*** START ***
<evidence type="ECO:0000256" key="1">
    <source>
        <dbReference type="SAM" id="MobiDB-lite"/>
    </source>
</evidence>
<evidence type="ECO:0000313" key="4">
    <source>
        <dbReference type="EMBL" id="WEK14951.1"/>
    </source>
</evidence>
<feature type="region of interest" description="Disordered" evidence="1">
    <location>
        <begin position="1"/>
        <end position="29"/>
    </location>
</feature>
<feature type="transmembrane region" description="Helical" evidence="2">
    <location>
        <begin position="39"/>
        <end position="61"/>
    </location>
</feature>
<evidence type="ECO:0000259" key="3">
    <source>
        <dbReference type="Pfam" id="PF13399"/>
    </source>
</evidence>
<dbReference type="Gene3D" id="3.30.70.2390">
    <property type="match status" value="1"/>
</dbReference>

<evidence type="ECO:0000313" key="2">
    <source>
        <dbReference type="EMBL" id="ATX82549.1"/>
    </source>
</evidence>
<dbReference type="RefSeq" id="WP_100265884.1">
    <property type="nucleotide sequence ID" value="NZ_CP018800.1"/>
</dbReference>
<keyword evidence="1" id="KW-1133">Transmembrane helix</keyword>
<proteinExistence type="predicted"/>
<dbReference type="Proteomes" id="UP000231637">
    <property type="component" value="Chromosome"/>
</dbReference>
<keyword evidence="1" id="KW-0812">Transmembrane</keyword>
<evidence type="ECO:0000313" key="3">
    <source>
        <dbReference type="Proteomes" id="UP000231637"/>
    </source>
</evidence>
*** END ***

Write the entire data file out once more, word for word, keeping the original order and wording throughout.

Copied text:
<evidence type="ECO:0000256" key="1">
    <source>
        <dbReference type="SAM" id="MobiDB-lite"/>
    </source>
</evidence>
<evidence type="ECO:0000313" key="4">
    <source>
        <dbReference type="EMBL" id="WEK14951.1"/>
    </source>
</evidence>
<feature type="region of interest" description="Disordered" evidence="1">
    <location>
        <begin position="1"/>
        <end position="29"/>
    </location>
</feature>
<feature type="transmembrane region" description="Helical" evidence="2">
    <location>
        <begin position="39"/>
        <end position="61"/>
    </location>
</feature>
<evidence type="ECO:0000259" key="3">
    <source>
        <dbReference type="Pfam" id="PF13399"/>
    </source>
</evidence>
<dbReference type="Gene3D" id="3.30.70.2390">
    <property type="match status" value="1"/>
</dbReference>

<evidence type="ECO:0000313" key="2">
    <source>
        <dbReference type="EMBL" id="ATX82549.1"/>
    </source>
</evidence>
<dbReference type="RefSeq" id="WP_100265884.1">
    <property type="nucleotide sequence ID" value="NZ_CP018800.1"/>
</dbReference>
<keyword evidence="1" id="KW-1133">Transmembrane helix</keyword>
<proteinExistence type="predicted"/>
<dbReference type="Proteomes" id="UP000231637">
    <property type="component" value="Chromosome"/>
</dbReference>
<keyword evidence="1" id="KW-0812">Transmembrane</keyword>
<evidence type="ECO:0000313" key="3">
    <source>
        <dbReference type="Proteomes" id="UP000231637"/>
    </source>
</evidence>